One thought on “Blood and Smoke: a True Tale of Mystery, Mayhem, and the Birth of the Indy 500”

    1. A Total Joy Full disclosure: I am a huge fan of the Indy 500. I have been to every 500 since 1986 and I live within earshot of the track. I have whiled away many a day at the track watching qualifications, practice or just going through the gift shop during the winter when the track is silent.Charles Leerhsen's recounting of the first few years of the Indianapolis Motor Speedway is an interesting, fun and controversial book.What is interesting?Leerhsen tells the story of early 1900s Indianapolis [...]

    2. A good look at the early history of the Indianapolis Motor Speedway,from it's birth to the end of the first 500!Racing buffs you will enjoy this history and the controversial first 500 you won't be disappointed.

    3. As unbelievable as it may sound this book was really entertaining. The author has a wry sense of humor that is easily recognizable as well as a sarcastic bent that he manages to show the reader without sounding preachy. The last three sentences of this book could have served as the starting sentences as well. They would have captured the attention of any reader remotely interested in auto racing or history itself."From it we can learnwell, what, exactly! Maybe only that there are things more Jor [...]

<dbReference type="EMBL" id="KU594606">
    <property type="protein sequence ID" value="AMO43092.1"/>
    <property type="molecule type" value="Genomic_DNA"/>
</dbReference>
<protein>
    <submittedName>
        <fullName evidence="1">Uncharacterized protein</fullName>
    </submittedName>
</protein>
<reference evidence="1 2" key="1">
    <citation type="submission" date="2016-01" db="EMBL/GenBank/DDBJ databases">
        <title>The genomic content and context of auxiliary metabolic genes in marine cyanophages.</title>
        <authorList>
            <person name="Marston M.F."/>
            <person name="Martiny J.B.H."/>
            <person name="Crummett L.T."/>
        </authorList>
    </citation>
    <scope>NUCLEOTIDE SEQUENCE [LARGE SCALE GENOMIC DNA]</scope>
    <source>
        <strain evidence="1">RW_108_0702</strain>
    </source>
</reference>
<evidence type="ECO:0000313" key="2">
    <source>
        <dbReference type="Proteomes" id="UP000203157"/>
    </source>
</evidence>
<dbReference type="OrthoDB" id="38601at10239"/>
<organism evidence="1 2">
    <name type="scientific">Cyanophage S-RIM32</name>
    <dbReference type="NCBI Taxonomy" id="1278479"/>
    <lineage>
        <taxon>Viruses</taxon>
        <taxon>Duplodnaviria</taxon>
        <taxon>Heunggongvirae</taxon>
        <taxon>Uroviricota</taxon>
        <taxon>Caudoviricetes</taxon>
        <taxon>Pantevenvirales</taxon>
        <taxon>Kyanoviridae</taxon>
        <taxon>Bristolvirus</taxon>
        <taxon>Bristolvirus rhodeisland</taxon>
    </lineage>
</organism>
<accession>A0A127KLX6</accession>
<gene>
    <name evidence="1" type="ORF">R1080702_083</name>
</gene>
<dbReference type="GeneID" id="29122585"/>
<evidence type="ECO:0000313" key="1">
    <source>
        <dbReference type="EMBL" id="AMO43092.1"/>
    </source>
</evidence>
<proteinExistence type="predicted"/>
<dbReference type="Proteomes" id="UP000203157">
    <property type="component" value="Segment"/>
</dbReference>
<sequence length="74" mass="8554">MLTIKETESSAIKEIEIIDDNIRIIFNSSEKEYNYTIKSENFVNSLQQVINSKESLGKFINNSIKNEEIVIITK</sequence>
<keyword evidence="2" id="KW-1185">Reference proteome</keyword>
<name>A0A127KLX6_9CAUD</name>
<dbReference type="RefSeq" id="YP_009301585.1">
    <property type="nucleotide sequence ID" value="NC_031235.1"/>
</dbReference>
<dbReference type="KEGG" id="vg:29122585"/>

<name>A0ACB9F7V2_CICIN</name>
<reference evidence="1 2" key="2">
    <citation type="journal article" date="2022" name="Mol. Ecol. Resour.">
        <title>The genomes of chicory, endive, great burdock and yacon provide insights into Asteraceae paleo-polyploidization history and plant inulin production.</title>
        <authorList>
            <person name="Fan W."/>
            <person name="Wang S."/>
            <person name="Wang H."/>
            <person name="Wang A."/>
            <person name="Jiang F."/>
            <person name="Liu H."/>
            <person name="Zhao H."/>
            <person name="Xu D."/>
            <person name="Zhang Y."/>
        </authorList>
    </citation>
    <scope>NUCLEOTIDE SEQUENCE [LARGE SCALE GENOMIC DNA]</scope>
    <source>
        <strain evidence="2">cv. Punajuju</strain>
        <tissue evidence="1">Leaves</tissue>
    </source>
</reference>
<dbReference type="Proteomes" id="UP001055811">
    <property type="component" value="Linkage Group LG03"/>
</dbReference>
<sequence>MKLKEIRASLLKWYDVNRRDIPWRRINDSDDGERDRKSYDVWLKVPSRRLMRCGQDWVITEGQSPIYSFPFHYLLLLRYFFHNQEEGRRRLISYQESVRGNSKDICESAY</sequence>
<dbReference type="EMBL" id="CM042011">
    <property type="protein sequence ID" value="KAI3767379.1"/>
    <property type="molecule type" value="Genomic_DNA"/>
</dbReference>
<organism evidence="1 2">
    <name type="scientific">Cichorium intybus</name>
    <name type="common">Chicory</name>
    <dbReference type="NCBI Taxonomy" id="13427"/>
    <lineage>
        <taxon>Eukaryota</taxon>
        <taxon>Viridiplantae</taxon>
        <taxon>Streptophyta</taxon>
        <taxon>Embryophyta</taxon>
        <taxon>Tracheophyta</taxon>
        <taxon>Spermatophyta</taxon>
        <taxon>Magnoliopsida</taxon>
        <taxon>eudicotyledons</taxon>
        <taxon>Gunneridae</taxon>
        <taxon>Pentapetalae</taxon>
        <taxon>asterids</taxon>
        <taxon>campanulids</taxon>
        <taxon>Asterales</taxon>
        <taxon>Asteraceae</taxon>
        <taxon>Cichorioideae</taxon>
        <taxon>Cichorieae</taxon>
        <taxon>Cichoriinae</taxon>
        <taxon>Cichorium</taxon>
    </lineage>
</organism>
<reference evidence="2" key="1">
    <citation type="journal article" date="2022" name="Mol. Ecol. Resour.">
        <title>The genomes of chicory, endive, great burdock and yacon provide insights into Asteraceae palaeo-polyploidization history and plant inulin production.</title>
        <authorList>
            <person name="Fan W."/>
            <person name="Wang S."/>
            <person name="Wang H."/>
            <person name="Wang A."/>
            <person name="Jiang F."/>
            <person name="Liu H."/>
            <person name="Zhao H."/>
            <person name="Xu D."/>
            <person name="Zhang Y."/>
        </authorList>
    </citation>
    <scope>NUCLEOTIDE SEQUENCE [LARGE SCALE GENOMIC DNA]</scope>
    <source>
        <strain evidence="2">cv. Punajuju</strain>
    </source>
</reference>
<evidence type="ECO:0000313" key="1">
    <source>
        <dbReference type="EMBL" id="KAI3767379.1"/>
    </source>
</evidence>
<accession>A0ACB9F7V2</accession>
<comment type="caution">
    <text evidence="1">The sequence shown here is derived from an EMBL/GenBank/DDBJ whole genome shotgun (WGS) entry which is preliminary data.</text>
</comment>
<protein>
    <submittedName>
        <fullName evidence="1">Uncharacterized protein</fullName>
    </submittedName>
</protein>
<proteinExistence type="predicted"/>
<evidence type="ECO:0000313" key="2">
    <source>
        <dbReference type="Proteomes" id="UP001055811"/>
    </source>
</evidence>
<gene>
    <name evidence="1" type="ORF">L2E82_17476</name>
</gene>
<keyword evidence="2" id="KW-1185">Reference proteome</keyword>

4. Boy, did I ever love this book and not for the racing action, but for the revelations about the birth of the 500. What a circus the event was. What death-defying daredevils the drivers were. What a shyster Carl Fischer was. I'm a big motorsports fan and this book helped me to develop a real appreciation for the "pilots" that paved the way for the drivers today.

    5. “Blood and Smoke” by Charles Leerhsen, published by Simon and Schuster.Category – Automobile Racing/History“Blood and Smoke” is best defined by its sub-title, A True Tale of Mystery, Mayhem and the Birth of the Indy 500.This book is a must read for anyone interested in auto racing, whether you are a fan of Indy Cars, NASCAR, Formula One, or IROC.The book tells three stories, the life of Indy 500 founder, Carl Fisher, the history of the automobile, and the very beginnings of the Indy 50 [...]